The Huffington Post’s “Good News” section pulls heartwarming tales from around the Internet. Today, you’ll find out about how the Clemson Tigers football squad assisted in the construction of houses for Habitat for Humanity; the story credits USAToday. There’s also a video of animals riding other animals, credited to the Web site Tastefully Offensive. Not to mention a piece about Patrick Stewart visiting an 11-year-old Star Trek fan who’s suffering from mitochondrial disease — with a hat tip at the bottom crediting Reddit.

Reddit! Huh, isn’t the Huffington Post in trouble with Reddit? Indeed it is: A Guardian story notes that a subreddit — one of 7,800 sections of Reddit — has banned Huffington Post articles after some allegedly unpleasant experience with the site’s good-news editors. Allow the r/UpliftingNews subreddit to explain itself:

PSA – HuffingtonPost articles are no longer welcome in r/UpliftingNews and will be immediately removed moving forward(self)
While this rule is effective immediately, the decision has been looming for some time now. Simply put, a few of the HuffingtonPost Good News Editors have been sourcing stories from this subreddit for quite a while without any attribution to r/UpliftingNews, to reddit.com and in some cases, even to the original journalists or bloggers whose stories were shared here (and in other subreddits).
After being prompted, they have recently become unapologetic about this, and instead embrace a parasitic business model that monetizes content created by others through condensed summaries without any ethical standards or creative attribution. Moving forward, we will no longer support this here, and will instead encourage support for the hard working journalists and bloggers finding and writing about the great people and actions happening all around us.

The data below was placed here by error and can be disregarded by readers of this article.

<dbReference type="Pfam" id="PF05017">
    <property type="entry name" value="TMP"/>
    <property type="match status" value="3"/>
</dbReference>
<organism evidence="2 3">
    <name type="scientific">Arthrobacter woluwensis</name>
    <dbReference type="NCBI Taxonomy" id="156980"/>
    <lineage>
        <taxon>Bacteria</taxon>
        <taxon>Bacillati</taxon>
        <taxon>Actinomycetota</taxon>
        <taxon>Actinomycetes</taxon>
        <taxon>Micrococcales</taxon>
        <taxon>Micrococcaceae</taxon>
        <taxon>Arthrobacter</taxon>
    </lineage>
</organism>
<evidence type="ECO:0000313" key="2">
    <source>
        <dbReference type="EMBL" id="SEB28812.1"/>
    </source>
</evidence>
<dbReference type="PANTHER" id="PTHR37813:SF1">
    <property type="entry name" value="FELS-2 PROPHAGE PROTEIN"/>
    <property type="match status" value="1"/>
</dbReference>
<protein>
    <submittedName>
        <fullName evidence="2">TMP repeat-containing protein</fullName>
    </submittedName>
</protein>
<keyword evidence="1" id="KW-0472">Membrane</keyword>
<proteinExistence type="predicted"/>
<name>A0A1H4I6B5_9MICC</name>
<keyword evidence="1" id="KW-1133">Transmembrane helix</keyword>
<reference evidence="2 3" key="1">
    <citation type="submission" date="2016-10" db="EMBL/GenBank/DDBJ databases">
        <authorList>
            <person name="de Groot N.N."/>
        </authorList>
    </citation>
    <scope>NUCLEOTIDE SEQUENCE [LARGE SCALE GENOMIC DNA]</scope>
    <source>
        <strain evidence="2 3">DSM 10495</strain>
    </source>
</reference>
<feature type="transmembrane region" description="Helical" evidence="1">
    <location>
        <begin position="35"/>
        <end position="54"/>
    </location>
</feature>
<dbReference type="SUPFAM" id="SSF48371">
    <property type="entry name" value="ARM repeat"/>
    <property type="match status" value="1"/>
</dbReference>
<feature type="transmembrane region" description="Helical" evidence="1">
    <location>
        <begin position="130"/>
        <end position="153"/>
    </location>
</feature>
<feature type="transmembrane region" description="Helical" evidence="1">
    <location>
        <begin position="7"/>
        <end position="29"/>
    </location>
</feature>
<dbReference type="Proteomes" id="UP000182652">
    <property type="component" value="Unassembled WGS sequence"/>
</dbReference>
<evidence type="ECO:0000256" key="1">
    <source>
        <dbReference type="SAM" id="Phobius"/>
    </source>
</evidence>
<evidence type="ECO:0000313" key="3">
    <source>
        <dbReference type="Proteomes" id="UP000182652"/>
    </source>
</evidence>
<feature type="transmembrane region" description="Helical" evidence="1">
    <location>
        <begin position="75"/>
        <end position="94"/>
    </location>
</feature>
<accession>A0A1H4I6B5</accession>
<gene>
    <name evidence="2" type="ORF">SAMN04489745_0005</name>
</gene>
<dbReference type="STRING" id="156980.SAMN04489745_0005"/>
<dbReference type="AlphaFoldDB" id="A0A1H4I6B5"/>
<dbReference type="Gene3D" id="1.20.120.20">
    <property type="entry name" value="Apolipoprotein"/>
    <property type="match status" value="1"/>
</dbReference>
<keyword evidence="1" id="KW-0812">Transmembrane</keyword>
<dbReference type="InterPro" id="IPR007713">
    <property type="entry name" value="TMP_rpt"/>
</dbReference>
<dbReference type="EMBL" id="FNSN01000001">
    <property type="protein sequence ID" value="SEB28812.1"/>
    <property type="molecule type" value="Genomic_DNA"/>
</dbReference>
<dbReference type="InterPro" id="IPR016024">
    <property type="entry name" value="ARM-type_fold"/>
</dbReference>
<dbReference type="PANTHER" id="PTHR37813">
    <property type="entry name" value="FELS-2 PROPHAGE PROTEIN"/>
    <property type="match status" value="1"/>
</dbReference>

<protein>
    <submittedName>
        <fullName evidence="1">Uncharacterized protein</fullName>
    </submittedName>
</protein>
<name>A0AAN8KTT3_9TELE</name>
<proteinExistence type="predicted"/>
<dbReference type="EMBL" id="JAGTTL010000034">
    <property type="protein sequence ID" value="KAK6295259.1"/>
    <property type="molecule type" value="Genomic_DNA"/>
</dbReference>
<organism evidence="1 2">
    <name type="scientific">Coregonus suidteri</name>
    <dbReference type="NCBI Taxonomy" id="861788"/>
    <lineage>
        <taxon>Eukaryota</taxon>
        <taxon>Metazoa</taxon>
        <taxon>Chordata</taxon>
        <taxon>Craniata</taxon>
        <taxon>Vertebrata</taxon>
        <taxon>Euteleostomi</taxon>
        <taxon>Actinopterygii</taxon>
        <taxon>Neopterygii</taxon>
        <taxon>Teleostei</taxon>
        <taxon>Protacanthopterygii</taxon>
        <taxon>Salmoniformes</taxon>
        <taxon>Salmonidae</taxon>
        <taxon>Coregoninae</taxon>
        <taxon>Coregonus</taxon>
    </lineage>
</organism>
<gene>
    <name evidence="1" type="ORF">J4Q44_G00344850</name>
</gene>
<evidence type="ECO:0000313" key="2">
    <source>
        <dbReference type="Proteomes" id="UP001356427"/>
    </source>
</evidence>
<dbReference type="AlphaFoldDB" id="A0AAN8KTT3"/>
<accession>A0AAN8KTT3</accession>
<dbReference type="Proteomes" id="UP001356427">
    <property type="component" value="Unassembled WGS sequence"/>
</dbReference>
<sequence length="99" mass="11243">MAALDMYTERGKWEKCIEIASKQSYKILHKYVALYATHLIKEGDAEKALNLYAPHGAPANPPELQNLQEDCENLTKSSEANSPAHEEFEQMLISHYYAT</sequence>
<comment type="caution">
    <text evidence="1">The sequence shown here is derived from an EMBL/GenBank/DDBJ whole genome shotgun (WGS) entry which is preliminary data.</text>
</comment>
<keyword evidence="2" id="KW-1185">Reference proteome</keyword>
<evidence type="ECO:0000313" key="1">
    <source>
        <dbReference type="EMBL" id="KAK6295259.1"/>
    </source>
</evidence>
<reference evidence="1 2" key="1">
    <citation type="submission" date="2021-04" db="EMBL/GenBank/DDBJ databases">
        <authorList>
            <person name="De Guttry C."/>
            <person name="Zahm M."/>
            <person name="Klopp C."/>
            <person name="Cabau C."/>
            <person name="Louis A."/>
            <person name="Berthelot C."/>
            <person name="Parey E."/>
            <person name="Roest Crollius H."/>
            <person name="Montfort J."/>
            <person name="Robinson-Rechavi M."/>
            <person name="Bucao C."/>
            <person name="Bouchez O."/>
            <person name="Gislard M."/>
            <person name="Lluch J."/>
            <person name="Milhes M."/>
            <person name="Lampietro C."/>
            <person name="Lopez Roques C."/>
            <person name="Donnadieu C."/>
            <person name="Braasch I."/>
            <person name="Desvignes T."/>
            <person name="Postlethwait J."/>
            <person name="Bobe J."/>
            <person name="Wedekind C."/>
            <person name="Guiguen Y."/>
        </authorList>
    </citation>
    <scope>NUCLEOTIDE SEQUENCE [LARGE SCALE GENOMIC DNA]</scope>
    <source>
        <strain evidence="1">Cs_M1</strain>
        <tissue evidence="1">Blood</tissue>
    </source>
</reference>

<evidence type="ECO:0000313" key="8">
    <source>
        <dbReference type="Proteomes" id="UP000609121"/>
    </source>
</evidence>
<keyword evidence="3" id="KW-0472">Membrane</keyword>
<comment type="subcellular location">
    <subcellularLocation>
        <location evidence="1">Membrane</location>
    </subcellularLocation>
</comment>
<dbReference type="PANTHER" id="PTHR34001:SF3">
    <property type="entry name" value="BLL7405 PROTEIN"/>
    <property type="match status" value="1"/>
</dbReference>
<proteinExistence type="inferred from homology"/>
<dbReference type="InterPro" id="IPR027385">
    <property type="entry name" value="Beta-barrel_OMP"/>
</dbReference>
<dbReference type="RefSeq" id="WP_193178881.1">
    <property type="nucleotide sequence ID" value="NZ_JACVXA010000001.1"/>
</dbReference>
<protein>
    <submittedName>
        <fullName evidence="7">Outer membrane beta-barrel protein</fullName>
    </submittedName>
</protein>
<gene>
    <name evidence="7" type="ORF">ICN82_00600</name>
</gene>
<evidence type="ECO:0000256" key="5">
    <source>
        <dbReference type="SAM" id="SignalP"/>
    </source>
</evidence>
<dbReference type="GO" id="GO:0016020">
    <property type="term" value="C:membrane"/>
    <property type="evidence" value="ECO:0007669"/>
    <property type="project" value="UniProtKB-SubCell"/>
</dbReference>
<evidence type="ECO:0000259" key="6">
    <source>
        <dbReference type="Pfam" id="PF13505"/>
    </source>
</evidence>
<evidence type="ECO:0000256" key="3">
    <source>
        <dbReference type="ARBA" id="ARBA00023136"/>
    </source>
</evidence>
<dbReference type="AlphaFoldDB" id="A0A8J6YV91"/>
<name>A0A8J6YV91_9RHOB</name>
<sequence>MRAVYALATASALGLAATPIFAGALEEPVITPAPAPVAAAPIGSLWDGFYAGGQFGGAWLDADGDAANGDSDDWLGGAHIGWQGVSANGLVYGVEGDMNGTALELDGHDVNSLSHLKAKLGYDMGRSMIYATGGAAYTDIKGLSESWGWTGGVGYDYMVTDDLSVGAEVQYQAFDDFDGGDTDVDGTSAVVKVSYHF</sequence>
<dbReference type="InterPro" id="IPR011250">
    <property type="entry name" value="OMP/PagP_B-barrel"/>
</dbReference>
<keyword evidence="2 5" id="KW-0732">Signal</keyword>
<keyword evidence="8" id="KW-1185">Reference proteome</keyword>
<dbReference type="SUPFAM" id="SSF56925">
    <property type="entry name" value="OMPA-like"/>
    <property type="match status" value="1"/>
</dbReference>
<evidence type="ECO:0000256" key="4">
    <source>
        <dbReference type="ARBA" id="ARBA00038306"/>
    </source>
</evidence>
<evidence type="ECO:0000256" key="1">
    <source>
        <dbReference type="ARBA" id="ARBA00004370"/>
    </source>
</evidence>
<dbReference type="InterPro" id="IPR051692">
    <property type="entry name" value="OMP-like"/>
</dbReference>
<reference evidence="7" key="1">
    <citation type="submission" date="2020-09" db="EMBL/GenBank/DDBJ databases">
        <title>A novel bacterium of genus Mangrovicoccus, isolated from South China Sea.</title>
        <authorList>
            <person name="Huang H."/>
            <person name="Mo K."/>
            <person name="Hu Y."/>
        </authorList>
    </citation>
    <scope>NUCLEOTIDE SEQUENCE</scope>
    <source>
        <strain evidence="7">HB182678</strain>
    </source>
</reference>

That said, if you find a great story through a reblogger or from elsewhere that would be enjoyed and appreciated here, please feel free to share the link to the original source instead. I know the journalists will appreciate this, as this is not only how they get paid, but they have been rather vocal about “re-bloggers” in the past (albeit privately for a number of reasons).
I realize this might not be a very Uplifting post to some (though others might find it so), but we want to make sure we are being transparent here and explaining our reasoning. We’re more than happy to address any questions or concerns in this the comments, so don’t be afraid to ask.

Bold text added to highlight the parts of the statement that really sting the Huffington Post, which in its formative years — it was founded in 2005 — sustained a great many complaints about over-aggregation and copyright abuse. Speaking of which, Reddit has published a “pressiquette” page of guidelines on using content from the massive site. “If you see an interesting story or photo on reddit, message the redditor who shared the piece to ask for their permission prior to using it in an article or list, ask how they would like it to be attributed, and provide them a deadline before you move on to another story,” read the guidelines, in part. Still: “[E]ach subreddit has its own team of moderators with their own individual requests & policies,” notes Reddit spokeswoman Victoria Taylor.

What does the Huffington Post have to say about this? Innocent as charged, claims a statement from Kiki Von Glinow, deputy managing editor of the Huffington Post:

We value Reddit and respect the community when sourcing content. The Huffington Post abides by the existing Reddit pressiquette. It is our policy to credit Reddit when we report on a story that we learned about through their platform, and reach out to Redditors when we’re interested in incorporating their original content into our coverage.

A Huffington Post source says that the dispute originated over this story, titled “This Homeless Man Has Nothing, Yet Still Finds A Way To Give Back Every Day.” Other sites aggregated the story, too, and Huffington Post found it through non-Reddit means, linking to the original source, Incendiary Films.